Edward Everett Quotes
An earthly immortality belongs to a great and good character. History embalms it; it lives in its moral influence, in its authority, in its example, in the memory of the words and deeds in which it was manifested; and as every age adds to the illustrations of its efficacy, it may chance to be the best understood by a remote posterity.
Literature is the voice of the age and the state; the character, energy, and resources of the country are reflected and imaged forth in the conceptions of its great minds; they are organs of the time; they speak not their own language, they scarce think their own thoughts; but under an impulse like the prophetic enthusiasm of old, they must feel and utter the sentiments which society inspires.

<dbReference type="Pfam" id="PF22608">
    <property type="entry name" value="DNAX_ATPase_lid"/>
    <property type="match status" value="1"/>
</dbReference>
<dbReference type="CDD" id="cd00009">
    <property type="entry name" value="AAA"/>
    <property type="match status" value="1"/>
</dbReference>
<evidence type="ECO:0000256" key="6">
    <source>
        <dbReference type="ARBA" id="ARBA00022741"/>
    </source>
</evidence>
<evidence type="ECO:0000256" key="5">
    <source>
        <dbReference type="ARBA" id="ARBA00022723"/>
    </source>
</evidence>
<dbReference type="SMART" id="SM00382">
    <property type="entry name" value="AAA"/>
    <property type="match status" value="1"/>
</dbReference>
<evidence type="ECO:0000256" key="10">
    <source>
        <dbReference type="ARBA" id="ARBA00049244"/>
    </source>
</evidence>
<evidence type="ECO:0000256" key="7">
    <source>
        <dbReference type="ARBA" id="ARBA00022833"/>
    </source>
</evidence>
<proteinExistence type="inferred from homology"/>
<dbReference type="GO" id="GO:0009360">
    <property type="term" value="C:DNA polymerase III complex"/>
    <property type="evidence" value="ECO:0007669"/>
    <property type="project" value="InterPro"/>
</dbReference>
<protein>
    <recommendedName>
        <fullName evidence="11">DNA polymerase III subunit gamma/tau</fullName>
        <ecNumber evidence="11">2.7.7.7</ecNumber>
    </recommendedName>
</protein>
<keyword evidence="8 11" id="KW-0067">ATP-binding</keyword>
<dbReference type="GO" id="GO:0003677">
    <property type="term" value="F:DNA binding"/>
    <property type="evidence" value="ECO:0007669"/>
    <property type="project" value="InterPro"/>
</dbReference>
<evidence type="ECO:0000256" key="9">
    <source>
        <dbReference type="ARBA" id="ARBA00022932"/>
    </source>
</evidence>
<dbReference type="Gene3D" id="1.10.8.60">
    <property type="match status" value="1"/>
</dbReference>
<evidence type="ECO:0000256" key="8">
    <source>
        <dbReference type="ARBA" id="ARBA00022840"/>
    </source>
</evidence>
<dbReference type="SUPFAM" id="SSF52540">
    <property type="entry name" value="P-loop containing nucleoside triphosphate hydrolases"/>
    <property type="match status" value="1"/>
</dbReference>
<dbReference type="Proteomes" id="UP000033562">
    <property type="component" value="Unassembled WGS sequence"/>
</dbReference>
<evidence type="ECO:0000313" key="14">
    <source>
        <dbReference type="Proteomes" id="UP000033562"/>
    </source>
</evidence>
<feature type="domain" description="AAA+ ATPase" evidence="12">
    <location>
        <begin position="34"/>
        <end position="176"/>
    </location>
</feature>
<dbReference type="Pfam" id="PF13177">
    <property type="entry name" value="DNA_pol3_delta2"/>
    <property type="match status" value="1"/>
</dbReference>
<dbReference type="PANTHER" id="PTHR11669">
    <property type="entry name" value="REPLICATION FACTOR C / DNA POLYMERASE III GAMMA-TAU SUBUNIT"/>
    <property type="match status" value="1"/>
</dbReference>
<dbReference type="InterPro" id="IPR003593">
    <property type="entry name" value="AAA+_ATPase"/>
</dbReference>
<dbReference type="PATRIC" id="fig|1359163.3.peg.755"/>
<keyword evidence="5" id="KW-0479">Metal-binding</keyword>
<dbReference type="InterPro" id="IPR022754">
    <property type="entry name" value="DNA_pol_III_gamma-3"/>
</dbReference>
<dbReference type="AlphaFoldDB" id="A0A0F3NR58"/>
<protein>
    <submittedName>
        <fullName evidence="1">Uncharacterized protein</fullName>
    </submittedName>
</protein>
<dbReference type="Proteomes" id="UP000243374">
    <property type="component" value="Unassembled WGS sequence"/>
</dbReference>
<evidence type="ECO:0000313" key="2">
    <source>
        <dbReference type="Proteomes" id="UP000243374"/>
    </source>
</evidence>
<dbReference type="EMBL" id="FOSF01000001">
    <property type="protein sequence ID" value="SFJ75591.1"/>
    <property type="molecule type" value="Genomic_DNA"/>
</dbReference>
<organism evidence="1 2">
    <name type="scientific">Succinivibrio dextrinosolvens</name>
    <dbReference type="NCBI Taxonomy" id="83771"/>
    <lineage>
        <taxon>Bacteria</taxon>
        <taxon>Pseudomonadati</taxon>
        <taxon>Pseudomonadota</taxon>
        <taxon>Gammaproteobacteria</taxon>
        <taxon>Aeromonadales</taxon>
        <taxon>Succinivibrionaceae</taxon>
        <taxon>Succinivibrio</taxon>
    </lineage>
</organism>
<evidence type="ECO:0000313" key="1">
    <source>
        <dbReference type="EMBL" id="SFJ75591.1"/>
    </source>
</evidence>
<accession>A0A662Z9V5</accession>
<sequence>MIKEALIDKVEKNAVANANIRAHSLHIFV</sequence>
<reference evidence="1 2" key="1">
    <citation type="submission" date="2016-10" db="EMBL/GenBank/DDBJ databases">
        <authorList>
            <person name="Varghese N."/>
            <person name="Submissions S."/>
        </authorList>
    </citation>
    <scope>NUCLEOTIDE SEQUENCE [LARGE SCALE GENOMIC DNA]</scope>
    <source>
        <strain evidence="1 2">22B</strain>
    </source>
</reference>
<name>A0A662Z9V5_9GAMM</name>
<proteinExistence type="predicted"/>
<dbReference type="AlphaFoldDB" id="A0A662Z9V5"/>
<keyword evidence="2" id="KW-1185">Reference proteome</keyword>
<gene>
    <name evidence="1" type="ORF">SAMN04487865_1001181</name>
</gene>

The man who stands upon his own soil, who feels, by the laws of the land in which he lives,-by the laws of civilized nations,-he is the rightful and exclusive owner of the land which he tills, is, by the constitution of our nature, under a wholesome influence, not easily imbibed from any other source.